Description : Entrepreneurship -- manifested in the entry of new firms or products into new markets, or substantial improvements in technological capacity or process innovation by incumbent firms -- is widely considered to be an important ingredient for long term economic development. This report argues that entrepreneurship is also a source of employment generation, export growth, and resilience during economic downturns. Although the conventional wisdom suggests that Latin American and Caribbean countries underperform relative to China and other emerging markets in terms of its entrepreneurial dynamism, t.
Description : This publication outlines the region’s economic performance in 2018 and analyses trends in the early months of 2019, as well as the outlook for the rest of the year. It examines the external and domestic factors that have influenced the region’s economic performance, analyses the characteristics of growth, prices and the labour market, and draws attention to some of the macroeconomic policy challenges of the prevailing external conditions, amid mounting uncertainty stemming mainly from political factors. It analyses the dynamics of investment and its determinants, with a view to identifying the different variables on which public policy can act to influence the trajectory of investment.
Description : Although the progress toward poverty reduction remains sluggish, other dimensions of social welfare in the Latin American and Caribbean (LAC) region show signs of improvement. Adult literacy and school enrollment rates, life expectancy at birth, and the amount of access to safe water are increasing. Nutrition indicators are also improving. However, other factors demonstrate that many problems persist, especially the inequality between rich and poor. This report analyzes the evolution of poverty and inequality in the LAC region from 1986 to 1996 with projections to 1998. It reviews the policies which have been advocated or implemented to reduce poverty. The report combines the results of new empirical work using household surveys from 12 countries, short theoretical developments, and a review of the literature on issues related to poverty, inequality, and social policy in LAC. Some of the theoretical developments introduce new research techniques. Chapters three to six follow the framework proposed in the forthcoming 'World Development Report 2000-2001'. The framework identifies three essential elements for poverty reduction. Those elements include opportunities for the poor and investments in the human capital of the poor, security through social safety nets, and empowerment.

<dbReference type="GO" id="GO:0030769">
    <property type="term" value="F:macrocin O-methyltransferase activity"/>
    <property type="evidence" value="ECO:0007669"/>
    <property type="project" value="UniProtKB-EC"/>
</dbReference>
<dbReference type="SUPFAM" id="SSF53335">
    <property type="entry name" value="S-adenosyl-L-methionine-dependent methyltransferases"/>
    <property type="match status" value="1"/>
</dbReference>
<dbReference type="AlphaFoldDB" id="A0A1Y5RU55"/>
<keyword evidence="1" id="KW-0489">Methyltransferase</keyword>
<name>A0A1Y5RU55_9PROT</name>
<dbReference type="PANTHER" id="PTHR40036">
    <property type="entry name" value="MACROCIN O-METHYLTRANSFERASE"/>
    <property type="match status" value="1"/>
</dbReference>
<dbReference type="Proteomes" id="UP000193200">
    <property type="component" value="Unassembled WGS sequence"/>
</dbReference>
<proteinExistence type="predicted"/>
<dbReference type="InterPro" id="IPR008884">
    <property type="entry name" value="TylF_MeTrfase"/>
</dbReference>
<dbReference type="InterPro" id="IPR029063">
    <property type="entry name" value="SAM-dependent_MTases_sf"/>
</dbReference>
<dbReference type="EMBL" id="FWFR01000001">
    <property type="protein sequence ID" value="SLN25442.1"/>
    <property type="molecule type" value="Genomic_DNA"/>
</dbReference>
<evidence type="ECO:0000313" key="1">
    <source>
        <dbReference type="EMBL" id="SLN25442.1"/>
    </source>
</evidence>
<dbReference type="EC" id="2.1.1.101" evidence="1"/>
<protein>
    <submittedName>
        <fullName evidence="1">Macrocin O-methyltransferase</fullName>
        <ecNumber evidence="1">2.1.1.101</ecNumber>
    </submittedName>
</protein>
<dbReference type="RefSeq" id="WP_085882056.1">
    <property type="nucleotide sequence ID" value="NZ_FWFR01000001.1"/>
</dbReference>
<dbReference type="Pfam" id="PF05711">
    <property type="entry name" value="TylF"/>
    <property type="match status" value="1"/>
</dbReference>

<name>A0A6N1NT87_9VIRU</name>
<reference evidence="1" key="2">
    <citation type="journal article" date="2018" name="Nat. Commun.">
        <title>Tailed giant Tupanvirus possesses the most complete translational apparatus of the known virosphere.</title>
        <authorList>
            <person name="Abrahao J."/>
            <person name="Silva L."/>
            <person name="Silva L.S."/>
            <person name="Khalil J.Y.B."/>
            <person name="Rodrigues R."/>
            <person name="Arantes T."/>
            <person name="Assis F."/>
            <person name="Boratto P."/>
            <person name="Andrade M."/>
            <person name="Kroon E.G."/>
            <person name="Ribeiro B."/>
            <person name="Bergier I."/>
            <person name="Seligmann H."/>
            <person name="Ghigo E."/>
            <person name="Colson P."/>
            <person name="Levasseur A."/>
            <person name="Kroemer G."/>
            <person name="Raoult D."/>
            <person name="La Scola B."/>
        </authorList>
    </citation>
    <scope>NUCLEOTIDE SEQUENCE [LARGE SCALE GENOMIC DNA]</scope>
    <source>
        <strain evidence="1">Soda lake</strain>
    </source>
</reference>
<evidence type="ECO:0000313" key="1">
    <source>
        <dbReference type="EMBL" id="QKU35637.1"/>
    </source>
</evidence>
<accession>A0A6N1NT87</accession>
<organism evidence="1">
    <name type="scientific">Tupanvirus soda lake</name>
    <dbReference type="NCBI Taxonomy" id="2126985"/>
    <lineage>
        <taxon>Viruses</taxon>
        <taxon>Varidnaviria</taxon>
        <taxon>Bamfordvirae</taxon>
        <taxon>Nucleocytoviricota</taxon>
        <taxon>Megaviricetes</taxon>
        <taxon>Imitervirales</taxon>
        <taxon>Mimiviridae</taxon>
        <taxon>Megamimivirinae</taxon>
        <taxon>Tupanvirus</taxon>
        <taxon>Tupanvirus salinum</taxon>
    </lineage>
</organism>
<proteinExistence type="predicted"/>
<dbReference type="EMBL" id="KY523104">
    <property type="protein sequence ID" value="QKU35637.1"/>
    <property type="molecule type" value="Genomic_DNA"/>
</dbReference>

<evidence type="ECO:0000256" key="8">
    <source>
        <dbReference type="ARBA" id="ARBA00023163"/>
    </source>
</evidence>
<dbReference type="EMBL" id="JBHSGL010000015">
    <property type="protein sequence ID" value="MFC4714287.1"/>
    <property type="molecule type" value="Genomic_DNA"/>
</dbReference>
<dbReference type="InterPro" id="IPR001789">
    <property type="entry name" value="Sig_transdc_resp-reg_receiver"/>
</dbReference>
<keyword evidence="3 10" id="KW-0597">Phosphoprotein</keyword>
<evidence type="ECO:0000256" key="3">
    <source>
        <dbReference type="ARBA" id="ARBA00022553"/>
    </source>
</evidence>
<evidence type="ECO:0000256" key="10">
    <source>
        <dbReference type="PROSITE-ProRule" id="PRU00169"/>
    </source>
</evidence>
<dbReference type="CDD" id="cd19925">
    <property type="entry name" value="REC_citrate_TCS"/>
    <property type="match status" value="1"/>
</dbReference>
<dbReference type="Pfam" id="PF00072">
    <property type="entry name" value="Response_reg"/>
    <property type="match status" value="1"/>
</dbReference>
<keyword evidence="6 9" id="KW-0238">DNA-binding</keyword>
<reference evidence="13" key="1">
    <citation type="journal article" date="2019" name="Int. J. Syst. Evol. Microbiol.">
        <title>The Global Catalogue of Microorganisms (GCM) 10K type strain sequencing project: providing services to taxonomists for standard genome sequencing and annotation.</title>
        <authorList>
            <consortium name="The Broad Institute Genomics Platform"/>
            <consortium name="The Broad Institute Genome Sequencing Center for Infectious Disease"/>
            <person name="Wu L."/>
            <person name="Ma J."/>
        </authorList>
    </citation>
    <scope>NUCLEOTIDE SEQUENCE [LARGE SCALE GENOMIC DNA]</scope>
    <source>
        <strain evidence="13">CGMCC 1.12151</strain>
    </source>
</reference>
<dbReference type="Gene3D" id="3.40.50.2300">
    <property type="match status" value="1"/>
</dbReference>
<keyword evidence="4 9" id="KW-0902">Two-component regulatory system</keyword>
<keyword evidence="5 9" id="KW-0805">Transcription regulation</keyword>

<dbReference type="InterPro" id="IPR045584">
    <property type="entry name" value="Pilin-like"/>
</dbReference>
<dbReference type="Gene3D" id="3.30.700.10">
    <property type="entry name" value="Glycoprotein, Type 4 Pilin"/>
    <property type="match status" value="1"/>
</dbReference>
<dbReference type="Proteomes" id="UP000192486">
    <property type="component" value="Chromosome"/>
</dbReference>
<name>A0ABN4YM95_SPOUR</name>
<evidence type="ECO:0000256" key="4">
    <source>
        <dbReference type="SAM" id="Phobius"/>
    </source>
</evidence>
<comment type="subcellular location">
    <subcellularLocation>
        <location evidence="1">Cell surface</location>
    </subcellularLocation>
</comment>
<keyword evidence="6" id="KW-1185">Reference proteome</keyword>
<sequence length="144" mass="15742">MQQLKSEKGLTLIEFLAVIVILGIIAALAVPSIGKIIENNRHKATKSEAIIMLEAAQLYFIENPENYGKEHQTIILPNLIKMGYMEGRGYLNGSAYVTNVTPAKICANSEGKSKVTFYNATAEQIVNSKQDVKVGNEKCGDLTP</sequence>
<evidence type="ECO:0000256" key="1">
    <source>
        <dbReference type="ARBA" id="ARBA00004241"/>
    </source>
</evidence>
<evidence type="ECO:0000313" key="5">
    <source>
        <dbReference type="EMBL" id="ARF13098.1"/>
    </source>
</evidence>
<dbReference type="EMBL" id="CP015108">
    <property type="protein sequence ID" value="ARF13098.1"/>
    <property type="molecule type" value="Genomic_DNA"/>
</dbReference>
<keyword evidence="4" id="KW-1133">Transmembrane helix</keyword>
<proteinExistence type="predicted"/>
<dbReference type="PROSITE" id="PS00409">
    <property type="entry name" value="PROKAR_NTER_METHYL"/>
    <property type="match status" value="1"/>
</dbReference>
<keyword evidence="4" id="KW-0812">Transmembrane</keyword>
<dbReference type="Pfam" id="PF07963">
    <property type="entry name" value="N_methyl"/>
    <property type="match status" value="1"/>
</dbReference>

Description : Most countries implement social protection programs to help individuals manage risks such as unemployment, disability, illness, longevity or death. In many middle income countries, these are often based on a 'Bismarckian model' (named after Otto von Bismarck), where benefits are financed by contributions levied on salaried employment. In countries with a large informal sector, however, only a fraction of the population is covered by this system and non-contributory programs have been added or are planned to increase coverage. This can create distortions in the labor market, and the book is about policies to expand the coverage of social insurance programs to all workers, without reducing incentives to job creation and formal work. While few would argue against the need and social merits of social insurance and social assistance programs there are growing concerns about their unintended consequences on labor markets because of poor design. The programs can distort incentives and individual behaviors in ways that either reduce employment levels and/or promote informality, ultimately affecting productivity and economic performance. For instance, high social security contribution rates can reduce formal employment; badly designed unemployment benefits can reduce incentives to keep, search, and take jobs; and fragmented social assistance programs can become a tax on formal labor and encourage informality. The book reviews the evidence regarding the effects of social insurance and social assistance programs on labor market outcomes and discusses options to improve their design and implementation. The book focuses particularly on middle income countries in Latin America and Asia with a large informal sector and suggests ways to reduce these distortions and better manage and finance the subsidies to make coverage universal, while creating good jobs. The book compiles expert papers from the joint conferences of the World Bank (WB), the Institute for the Study of Labor (IZA) and the Inter-American Development Bank (IDB) on Employment and Development.